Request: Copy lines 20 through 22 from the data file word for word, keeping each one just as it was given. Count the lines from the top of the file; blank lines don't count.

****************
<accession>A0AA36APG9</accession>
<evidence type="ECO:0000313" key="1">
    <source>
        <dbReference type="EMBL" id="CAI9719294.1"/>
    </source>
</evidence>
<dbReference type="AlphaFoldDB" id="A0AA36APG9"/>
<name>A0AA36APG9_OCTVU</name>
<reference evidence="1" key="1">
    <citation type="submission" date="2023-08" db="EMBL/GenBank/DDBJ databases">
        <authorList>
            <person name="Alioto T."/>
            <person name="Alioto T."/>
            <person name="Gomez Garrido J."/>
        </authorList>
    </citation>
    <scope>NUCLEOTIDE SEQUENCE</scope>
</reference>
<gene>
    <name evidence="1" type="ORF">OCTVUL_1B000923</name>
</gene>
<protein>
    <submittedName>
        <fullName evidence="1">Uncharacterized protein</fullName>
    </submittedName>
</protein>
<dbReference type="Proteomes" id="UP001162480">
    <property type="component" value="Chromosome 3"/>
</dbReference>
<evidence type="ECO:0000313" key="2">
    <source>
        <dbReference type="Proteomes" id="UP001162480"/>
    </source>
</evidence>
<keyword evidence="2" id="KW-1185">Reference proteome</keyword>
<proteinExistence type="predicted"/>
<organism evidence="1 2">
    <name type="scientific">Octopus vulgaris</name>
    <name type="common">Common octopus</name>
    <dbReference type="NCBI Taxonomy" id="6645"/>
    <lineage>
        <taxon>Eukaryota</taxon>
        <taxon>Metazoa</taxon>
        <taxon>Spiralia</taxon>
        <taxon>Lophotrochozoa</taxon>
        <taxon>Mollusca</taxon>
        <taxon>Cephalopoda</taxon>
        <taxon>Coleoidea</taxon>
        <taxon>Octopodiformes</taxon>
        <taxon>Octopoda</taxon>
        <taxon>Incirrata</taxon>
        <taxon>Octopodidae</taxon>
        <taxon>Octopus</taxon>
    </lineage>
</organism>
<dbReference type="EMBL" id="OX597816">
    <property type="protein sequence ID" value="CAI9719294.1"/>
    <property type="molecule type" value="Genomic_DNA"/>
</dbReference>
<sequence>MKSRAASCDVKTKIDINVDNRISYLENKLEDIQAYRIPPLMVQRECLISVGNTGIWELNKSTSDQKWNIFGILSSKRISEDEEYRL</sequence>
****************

    <name evidence="1" type="ORF">OCTVUL_1B000923</name>
</gene>
<protein>